It was 40 Years Ago Today

At 20:17:40 UTC Neil Armstrong said, “Houston, Tranquility Base here. The Eagle has landed.”

At 02:56 UTC on July 21 He became the first human to walk on the Moon.

I was 13 years old and had been glued to my parent’s TV for several days. I think I slept in front of the TV, too.

It is one of the most amazing things I have ever seen and a memory touchstone.

Where were you and what were you doing? (Provided, of course you were alive. I’m not trying to be a smart-ass.)

Bootprint on the Moon   Apollo 11 Landing Site Seen by the Lunar Reconnaissance Orbiter   Apollo 11 mission insignia

Happy 40th Anniversary of the Apollo 11 Launch!

We choose the moon is an interactive experience recreating the historic Apollo 11 mission to the Moon in real time. Live event begins 9:32 AM EDT July 16, 2009. Exactly 40 years after Apollo 11 lifted off.

This was one of the highlights of growing up geek. I was 13 at the time and pretty much stayed up for a week watching the TV coverage. That meant Walter Cronkite on CBS. This was NEWS, you couldn’t entrust your information source to some amateurs.

Two Sad NASA Anniversaries

On January 28 in 1986, the STS-51-L Challenger was lost during launch carrying Tracking and Data Relay Satellite-B (TDRS-B); SPARTAN-203. On January 27 (yesterday) in 1967, Apollo 1 caught fire during pre–flight testing. Astronauts Virgil I. “Gus” Grissom, Ed White and Roger B. Chaffee were killed.

Those anniversaries always make me melancholy.

False-color “postcard” from the Phoenix Lander

I mean no slight for not linking earlier to Susan Kitchens’ own excellent coverage of the Phoenix Lander and, in fact, all things JPL and space-related.

This is via Emily’s post Phoenix: last press briefing of the day after the successful landing at the Planetary Society Blog:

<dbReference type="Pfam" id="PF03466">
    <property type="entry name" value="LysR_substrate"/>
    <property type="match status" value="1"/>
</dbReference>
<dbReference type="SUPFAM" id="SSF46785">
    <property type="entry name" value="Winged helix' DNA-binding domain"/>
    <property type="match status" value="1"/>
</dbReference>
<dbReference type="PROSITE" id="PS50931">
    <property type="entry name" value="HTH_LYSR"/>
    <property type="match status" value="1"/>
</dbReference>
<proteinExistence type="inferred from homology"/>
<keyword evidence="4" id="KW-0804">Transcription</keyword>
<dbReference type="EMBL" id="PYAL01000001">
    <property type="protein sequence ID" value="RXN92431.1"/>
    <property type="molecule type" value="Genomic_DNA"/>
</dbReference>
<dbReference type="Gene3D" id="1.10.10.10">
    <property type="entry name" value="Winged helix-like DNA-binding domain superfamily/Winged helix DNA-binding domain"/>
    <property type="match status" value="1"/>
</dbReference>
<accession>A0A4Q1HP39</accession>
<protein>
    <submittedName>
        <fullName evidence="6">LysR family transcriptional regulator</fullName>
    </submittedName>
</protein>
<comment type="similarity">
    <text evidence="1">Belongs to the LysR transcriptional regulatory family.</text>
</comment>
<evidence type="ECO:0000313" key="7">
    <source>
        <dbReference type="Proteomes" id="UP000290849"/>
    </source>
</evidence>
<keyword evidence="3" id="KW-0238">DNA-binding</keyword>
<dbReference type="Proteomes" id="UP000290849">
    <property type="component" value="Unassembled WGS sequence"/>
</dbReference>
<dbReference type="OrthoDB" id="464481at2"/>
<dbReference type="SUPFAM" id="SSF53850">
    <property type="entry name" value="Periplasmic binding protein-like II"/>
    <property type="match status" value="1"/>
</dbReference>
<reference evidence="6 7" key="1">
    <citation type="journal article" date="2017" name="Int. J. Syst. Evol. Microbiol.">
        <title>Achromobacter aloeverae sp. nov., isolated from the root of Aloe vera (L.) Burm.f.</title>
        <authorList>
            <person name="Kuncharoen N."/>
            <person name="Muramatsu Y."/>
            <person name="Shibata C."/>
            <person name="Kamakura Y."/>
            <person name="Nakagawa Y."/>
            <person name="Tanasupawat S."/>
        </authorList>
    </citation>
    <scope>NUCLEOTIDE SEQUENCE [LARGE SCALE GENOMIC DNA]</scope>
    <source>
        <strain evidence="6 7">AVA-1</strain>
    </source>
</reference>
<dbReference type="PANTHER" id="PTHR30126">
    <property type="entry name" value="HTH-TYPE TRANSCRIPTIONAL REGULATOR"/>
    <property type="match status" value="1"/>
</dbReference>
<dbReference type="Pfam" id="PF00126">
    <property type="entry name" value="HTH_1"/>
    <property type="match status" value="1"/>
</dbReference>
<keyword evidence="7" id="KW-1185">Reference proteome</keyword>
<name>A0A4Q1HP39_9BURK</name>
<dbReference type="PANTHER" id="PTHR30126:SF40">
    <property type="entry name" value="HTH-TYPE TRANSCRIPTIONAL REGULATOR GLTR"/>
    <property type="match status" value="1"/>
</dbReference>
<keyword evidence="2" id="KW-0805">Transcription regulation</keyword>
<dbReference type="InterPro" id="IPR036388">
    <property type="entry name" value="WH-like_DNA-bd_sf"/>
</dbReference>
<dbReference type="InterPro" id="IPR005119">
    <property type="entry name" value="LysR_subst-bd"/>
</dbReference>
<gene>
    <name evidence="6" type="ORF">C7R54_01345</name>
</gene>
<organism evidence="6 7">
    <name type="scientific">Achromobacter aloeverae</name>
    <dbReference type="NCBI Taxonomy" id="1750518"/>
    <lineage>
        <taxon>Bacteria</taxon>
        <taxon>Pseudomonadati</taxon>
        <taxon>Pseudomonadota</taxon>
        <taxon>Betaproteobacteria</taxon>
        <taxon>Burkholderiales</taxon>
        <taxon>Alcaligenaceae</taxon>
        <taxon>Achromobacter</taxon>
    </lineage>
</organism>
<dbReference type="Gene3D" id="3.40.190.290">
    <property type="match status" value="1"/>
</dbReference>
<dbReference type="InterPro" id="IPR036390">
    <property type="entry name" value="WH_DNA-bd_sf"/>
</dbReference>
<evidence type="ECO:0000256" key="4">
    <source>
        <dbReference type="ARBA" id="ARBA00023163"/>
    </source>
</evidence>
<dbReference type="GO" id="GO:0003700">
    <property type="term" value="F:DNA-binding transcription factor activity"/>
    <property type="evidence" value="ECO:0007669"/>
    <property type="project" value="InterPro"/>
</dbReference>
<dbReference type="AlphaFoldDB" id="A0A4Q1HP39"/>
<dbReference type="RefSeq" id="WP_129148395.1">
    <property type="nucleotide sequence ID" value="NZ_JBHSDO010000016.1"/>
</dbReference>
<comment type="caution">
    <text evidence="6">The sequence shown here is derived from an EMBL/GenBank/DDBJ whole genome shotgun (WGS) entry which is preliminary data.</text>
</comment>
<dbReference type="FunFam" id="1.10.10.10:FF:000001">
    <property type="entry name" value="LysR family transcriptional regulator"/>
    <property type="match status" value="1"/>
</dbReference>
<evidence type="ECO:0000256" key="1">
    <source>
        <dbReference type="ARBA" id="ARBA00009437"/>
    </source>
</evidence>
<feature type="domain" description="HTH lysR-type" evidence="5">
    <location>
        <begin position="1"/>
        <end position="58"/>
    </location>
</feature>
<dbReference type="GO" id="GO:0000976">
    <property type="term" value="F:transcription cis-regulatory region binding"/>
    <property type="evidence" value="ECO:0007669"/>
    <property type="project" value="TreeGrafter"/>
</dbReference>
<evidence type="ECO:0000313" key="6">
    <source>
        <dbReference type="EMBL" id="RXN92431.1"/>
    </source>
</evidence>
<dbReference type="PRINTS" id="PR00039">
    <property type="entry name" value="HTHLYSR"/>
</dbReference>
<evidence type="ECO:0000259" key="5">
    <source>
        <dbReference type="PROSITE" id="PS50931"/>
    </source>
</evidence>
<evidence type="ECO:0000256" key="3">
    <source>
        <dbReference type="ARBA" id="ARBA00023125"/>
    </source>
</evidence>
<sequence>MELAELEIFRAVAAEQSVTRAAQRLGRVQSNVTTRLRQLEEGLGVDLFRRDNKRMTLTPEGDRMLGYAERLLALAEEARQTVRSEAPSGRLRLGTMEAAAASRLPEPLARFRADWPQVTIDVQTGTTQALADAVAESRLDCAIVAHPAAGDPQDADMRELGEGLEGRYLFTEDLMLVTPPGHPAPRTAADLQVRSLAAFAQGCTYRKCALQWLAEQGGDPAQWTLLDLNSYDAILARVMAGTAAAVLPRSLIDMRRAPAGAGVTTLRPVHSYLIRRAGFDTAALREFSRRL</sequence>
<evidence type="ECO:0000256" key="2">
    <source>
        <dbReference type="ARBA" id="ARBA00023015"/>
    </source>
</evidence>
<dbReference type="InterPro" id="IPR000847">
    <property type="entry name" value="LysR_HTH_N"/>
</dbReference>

False-color "postcard" from Phoenix

False-color “postcard” from Phoenix
This image, one of the first captured by NASA’s Phoenix Mars Lander, shows the vast plains of the northern polar region of Mars. The flat landscape is strewn with tiny pebbles and shows polygonal cracking, a pattern seen widely in Martian high latitudes and also observed in permafrost terrains on Earth. The polygonal cracking is believed to have resulted from seasonal freezing and thawing of surface ice.

Phoenix touched down on the Red Planet at 4:53 p.m. Pacific Time (7:53 Eastern Time), May 25, 2008, in an arctic region called Vastitas Borealis, at 68 degrees north latitude, 234 degrees east longitude.

This is an approximate-color image taken shortly after landing by the spacecraft’s Surface Stereo Imager, inferred from two color filters, a violet, 450-nanometer filter and an infrared, 750-nanometer filter.

Credit: NASA / JPL / U. Arizona

Mars Phoenix Lander at 23:53:52 (UT) 4:53 p.m. (PDT)

Today is the day for the Mars Phoenix Lander to land on Mars. These details are from Phil’s Bad Astronomy Blog.

The Mars Phoenix Lander will be touching down on the surface of Mars on Sunday at 23:53:52 Universal Time (4:53 p.m. Pacific time). Of course, there will be lots of action leading up to that moment.

You can get live info from a few different sources.

For online video and such, your best bet is NASA TV. If you have it, The Science Channel is covering it live on TV. And if you want live blogging action, Emily’s your destination. She has a nice schedule on her blog of the whole thing. She’s also been doing some great blogging on the pre-landing press conferences, so she has all the info you want. And if you’re in the Tucson area, the Lunar and Planetary Institute Lab has a ton of stuff going on for the whole family.

[update:] Today’s APOD is all about Phoenix on Mars with lots of details, including NASA’s animation of the landing sequence.

links for 2008-04-25